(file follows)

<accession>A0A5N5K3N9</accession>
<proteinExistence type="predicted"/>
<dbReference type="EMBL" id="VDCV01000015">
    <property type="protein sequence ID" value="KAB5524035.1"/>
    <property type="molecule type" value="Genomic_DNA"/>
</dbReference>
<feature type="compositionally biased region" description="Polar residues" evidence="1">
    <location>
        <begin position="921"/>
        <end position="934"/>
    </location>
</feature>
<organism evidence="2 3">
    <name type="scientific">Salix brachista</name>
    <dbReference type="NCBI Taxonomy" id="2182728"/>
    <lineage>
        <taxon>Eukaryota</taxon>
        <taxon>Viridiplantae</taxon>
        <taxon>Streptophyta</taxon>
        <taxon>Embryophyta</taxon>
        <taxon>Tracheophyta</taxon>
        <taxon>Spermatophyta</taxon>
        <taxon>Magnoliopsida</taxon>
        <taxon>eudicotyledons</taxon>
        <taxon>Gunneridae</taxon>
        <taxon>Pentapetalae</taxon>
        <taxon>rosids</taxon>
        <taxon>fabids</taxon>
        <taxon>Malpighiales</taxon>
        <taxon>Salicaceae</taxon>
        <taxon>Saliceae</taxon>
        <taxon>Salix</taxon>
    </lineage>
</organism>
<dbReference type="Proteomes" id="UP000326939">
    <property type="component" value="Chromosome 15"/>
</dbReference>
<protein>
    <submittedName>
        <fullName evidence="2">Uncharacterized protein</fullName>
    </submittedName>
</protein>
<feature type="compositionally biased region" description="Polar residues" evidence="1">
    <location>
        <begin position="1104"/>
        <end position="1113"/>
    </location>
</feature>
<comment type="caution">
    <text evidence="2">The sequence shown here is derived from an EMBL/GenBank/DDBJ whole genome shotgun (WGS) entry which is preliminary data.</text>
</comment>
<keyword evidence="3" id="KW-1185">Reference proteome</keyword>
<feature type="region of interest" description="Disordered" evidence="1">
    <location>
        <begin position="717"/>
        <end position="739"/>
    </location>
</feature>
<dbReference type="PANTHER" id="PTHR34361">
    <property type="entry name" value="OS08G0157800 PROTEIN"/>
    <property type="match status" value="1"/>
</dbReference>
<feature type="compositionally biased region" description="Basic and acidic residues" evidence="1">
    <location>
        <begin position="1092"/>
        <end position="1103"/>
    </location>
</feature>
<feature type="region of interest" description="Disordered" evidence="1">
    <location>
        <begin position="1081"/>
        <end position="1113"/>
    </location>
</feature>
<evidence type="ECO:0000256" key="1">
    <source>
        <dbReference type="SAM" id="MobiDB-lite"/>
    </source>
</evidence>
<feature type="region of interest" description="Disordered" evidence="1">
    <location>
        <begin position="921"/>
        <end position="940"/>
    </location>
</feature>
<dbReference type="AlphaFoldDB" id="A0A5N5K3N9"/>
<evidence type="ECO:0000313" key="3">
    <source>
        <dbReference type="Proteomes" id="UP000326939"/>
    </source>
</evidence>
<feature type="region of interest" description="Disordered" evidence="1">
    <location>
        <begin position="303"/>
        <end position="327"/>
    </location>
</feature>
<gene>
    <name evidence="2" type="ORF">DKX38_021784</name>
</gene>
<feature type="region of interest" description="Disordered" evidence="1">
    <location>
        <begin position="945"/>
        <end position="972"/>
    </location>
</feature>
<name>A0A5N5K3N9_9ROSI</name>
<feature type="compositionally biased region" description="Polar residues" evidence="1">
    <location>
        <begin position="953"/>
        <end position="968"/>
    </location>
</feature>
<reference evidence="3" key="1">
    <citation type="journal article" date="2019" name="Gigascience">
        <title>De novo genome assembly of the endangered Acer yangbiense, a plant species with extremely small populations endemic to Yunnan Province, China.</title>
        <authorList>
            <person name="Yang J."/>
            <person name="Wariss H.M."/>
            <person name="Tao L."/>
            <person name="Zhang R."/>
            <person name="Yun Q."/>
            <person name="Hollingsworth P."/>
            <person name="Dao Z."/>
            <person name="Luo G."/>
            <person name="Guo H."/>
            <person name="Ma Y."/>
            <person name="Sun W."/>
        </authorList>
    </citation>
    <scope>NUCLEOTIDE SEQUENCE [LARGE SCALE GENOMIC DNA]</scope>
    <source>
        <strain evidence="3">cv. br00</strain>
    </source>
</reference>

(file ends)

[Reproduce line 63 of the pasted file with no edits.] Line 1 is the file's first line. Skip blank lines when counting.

<feature type="compositionally biased region" description="Basic and acidic residues" evidence="1">